On World Donkey Day (Wednesday 8 May, 2024), The Donkey Sanctuary has applauded Emirates for implementing an embargo on the carriage of donkey skins on its flights worldwide. Meanwhile, fellow equine charity Brooke is well aware of the importance of good donkey and horse care, and is celebrating an important milestone for its clubs supporting youngsters looking after donkeys.

The Donkey Sanctuary said the move by the world’s largest international airline serves to disrupt the donkey skin trade by restricting the international movement of hides, protecting donkey populations and the communities that rely on them for their livelihoods.

In February this year, African Heads of State and Government endorsed a continent-wide moratorium on the slaughter of donkeys for their skins at the 37th African Union Summit. The agreement was made in recognition of animal welfare concerns and the vital role donkeys play in supporting communities and economies across Africa.

Within days of the decision from the African Union, Emirates extended their zero-tolerance policy on the carriage of banned species, hunting trophies and other associated products, to cover donkey hides and parts. Emirates has established stringent protocols including screenings, spot checks, document verification, container examination, and confirming the authenticity of permits. The airline has also invested in awareness campaigns, as well as education and training for employees across cargo and passenger operations to identify and report smuggled wildlife.

Ejaio products. Credit: The Donkey Sanctuary

NIKON D7200 · f/4.5 · 1/125s · 32mm · ISO1250

“This is a cruel and unsustainable trade which acts as a trojan horse for illegal wildlife trafficking and organised crime, and poses a serious threat to global biosecurity,” said Marianne Steele, CEO of The Donkey Sanctuary.

“Emirates and other leaders in the transport sector should be commended for their decisive and market-leading action which will not only protect donkeys and the communities around the world who rely on them, but will also help prevent the trafficking of other threatened species and reduce the risk of disease being passed from donkey skins to humans.

“We hope that by taking leadership on this important global issue and banning the carriage of donkey skins on Emirates flights, they will inspire others to do the same.”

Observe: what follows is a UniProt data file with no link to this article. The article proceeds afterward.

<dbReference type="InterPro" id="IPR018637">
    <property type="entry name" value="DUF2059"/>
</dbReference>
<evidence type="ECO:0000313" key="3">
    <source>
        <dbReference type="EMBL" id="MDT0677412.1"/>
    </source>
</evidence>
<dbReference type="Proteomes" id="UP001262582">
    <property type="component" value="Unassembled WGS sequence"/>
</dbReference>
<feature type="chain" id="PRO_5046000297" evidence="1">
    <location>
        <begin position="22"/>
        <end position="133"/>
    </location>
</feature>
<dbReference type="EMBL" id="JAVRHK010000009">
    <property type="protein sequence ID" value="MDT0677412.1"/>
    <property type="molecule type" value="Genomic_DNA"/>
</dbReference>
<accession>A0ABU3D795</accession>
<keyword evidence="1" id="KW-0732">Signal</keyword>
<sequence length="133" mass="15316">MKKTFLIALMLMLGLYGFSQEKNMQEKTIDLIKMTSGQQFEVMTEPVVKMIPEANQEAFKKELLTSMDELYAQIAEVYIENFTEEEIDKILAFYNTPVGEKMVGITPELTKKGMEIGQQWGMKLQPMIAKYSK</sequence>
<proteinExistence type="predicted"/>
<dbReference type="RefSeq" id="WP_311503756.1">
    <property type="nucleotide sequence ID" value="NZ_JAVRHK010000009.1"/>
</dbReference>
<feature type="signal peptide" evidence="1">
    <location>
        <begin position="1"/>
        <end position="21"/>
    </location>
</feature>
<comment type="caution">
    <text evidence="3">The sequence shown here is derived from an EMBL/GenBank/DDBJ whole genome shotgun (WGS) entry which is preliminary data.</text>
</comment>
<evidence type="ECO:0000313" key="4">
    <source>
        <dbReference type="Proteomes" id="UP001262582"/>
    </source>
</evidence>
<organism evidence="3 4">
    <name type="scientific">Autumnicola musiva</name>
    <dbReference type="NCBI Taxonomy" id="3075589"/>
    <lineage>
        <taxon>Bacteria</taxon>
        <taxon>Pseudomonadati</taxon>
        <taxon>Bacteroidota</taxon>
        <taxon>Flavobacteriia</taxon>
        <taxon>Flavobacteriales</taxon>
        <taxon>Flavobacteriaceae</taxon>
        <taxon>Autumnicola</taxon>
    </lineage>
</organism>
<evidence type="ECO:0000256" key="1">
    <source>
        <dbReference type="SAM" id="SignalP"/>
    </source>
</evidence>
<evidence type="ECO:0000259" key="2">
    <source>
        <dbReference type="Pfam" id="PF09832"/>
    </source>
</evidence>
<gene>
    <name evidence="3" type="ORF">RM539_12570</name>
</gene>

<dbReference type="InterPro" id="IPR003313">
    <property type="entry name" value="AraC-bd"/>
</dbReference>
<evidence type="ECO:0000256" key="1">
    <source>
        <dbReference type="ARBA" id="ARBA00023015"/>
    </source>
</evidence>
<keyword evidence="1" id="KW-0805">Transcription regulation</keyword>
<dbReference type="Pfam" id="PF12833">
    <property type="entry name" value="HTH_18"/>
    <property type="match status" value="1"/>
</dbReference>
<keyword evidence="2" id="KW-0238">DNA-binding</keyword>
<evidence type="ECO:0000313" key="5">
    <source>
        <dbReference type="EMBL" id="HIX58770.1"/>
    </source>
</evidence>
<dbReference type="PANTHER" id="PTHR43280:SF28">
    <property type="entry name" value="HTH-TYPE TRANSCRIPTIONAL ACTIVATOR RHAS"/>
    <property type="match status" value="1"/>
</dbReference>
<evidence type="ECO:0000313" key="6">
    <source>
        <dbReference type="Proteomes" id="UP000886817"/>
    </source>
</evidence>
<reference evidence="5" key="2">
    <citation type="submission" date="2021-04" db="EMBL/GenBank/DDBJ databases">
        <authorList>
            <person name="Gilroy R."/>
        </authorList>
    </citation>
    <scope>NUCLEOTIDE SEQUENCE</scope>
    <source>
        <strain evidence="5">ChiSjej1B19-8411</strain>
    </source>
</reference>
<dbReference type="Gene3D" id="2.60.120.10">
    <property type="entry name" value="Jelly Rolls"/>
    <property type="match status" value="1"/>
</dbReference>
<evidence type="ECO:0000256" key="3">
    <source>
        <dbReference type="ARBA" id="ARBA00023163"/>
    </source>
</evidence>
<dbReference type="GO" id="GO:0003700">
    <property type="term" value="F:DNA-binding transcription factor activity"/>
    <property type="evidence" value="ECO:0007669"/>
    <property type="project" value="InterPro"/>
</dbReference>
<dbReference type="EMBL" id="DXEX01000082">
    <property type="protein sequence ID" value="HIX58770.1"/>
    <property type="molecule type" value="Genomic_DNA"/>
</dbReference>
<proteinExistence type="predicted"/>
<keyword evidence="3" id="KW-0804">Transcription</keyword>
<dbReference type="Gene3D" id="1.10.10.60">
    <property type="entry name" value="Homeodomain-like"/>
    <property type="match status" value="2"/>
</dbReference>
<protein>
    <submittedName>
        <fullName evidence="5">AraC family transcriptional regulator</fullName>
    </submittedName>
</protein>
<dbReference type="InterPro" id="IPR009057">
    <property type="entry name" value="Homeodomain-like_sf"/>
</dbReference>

Robert Fordree, Senior Vice President of Cargo Operations Worldwide, Emirates SkyCargo said the company was proud of their work fighting against the trafficking and illegal exploitation of wildlife.

“This longstanding commitment enabled us to mobilise immediately to ban the carriage of donkey skins under our existing zero-tolerance policy,” he said. “We will continue to collaborate with organisations such as The Donkey Sanctuary and United for Wildlife to protect the world’s biodiversity for generations to come.”

While many airlines, shippers and transport and logistics operators have strict policies that prevent the movement of trafficked wildlife, it is hoped that others will follow Emirates’ lead and expand these to specifically cover donkey skins, following the landmark decision by the African Union.

Brooke celebrates 20 years of donkey welfare education in Kenya 

Donkey Care Club, Kenya. Credit: Brooke

This World Donkey Day, Brooke — a charity also calling for a worldwide ban on the donkey skin trade — is celebrating the 20th anniversary of its ‘Donkey Care Clubs’ for children in Kenya.  

In 2004, Brooke launched Donkey Care Clubs to teach the next generation of Kenyan donkey owners to care for and protect their donkeys through poetry, song and dance.  Today, they are endorsed by the Kenyan government as part of extra-curricular school activities. 

In many developing countries, children are the main caregivers for working donkeys, horses and mules, 100 million of whom pull carts, fetch water and work the land for 600 million people to earn an income.  

“Brooke recognises children as key to a better future for working donkeys, by helping to improve their welfare at home and dispelling myths about how to treat donkeys in their communities,” said a charity spokesperson.

Learn more about Brooke’s Donkey Care Clubs here 

Lead image: A pair of donkeys at The Donkey Sanctuary in Sidmouth. Credit Simon Horn

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